Does God answer prayers and physically intervene to grant certain individual’s a favourable conclusion to recovery from suffering and serious illness? Some Christians perceive illness as a battle between God and the Devil; the result of the patient’s treatment dependent on the strength of prayer and their relationship with God. Where prognosis is ominous the patient may be held responsible for prayers not answered. It should be borne in mind, however, that virtue does not correlate with happiness or vice with misery. 


Suffering, shortened life span, bereavement, torture, murder, physical and mental abuse are not the sole preserve of those deemed wicked and immoral. The injustices of this world, and the seemingly random distribution of good and evil, are beyond human prayer to a supernatural being. The conviction that God will make evildoers pay for their transgressions in an afterlife may give solace to believers, but not to others.

What about the mysterious near-death experience? This phenomenon has been presented by many people as testimony the human mind is capable of continued function after death. The idea consciousness could exist and work independently from the human body invites fantasy; ghosts and immortal souls, transmigration and reincarnation. Gravely ill individuals have, on occasion, reported out-of-body experiences where they seem to be souls travelling outside their bodies. Many people do it in their dreams; some experience it when they take drugs. Some scientific experiments suggest out-of-body experiences are illusory, and may be the result of chemical reactions in the brain, even when triggered in the brains of dying people. Scientific research has indicated the disturbance may be due to malfunctioning of certain brain areas because of interrupted oxygen supply or disconnection, and can be provoked by stimulation with electrodes administered by doctors.

Consider the mindset of a spiritualist medium. Their claim to contact the dead and channel messages to a relative(s) is extravagant, highly unscrupulous, and immoral. Some people may feel no harm is being perpetrated, and that an individual recently bereaved may benefit from engaging in superstitious nonsense. Many visit a spiritualist medium in a time of acute grief; a vulnerable time for any one. The comfort of receiving a message from a deceased loved one may be analogous to a fix of morphine. However, while content to receive a message from the other side (sic), the effect will not necessarily last long for the bereaved individual.

Martin Heidegger believed we must live with the insight that while death is the most important fact in the life of every single human being, no one will experience their own death. Others will share this experience; not the deceased. The sorrows of death are of the living, not of the dead.

Each individual has their own interpretation of life and death. I consider we come into this life by chance and leave by the same route. The opinions and views of others, of which we are inundated daily, for example, the news media, television,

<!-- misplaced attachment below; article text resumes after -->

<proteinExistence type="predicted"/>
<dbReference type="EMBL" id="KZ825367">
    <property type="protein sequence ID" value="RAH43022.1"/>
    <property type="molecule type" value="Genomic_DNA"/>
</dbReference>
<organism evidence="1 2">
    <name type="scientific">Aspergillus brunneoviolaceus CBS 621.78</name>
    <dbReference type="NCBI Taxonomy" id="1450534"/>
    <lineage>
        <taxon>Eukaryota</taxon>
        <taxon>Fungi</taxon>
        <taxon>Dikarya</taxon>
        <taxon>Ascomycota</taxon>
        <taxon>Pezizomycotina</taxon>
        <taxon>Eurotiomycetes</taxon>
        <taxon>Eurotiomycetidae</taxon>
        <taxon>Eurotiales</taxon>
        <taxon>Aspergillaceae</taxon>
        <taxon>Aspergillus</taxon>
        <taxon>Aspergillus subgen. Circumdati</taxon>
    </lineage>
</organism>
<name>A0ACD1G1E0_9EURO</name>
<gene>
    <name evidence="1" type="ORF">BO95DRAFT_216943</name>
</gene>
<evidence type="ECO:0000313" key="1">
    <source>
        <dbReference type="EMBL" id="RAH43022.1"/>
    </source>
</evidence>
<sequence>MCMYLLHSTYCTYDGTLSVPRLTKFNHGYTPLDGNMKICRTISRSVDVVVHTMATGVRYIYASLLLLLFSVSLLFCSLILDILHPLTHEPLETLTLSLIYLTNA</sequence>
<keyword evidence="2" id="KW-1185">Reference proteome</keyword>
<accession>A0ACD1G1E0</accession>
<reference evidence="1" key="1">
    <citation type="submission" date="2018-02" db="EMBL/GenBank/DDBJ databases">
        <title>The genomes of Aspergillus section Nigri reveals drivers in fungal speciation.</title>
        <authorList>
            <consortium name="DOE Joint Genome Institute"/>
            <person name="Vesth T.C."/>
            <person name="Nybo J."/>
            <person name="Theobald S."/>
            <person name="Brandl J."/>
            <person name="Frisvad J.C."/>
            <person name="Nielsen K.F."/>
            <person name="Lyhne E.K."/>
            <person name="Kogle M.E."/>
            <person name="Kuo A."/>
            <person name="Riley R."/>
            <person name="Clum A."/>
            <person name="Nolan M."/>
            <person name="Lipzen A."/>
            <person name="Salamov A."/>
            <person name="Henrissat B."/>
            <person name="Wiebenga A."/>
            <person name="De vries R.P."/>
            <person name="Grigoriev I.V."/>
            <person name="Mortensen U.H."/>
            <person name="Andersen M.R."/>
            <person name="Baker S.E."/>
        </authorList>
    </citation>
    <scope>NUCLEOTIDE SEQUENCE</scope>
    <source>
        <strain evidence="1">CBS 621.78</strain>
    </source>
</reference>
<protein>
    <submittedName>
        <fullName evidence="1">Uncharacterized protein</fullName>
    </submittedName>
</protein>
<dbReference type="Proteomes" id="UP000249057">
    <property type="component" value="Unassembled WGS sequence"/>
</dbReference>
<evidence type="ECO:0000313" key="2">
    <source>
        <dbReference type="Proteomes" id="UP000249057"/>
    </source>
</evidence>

newspapers, the internet, researchers, politicians, TV evangelists, church leaders, advertisements, and sales people should not be accepted without critical thinking incorporating the broader concepts of rationality and objectivity.

Our society is full of phony scientific claims used to market everything from breakfast cereal to cancer treatment by bogus practitioners who make false claims and give patients’ erroneous hopes for their future. We should stimulate and encourage our children to be critical and sceptical of claims, arguments, and pronouncements made by others regarding social, ethical, moral, political, secular, and religious issues, and to continue to question their authenticity in the absence of categorical scientific verification, objectivity, and honest analysis.

We should appreciate and value the gifts that those loved ones now deceased shared with us. The core values they engendered including love; sincerity; generosity of time and energy; broad mindedness; compassion; abhorrence of intolerance, bigotry, hypocrisy; and the purported wisdom of know it alls’. The deceased will remain in our consciousness and in that of our children. Beyond that it is of no necessity. Life is for the living in this world.

By living an authentic life as defined in the statement ‘love thy neighbour as thyself’ (which predates the Bible, and conceivably primary interactions between Homo sapiens), there is hope humankind can survive into the foreseeable future. Individuals should, however, restrain their desire to believe things as a consequence of social pressures to conform. One must be willing to ask if conformity is motivating one’s belief or opinion, and, if so, have the strength and courage to abandon a position until they can attain a more objective and thorough evaluation.

Bertrand Russell said, ‘The whole problem with the world is that fools and fanatics are always so certain of themselves, and wiser people so full of doubts.’ There are no crisp, clear answers. Why should there be?


(2009)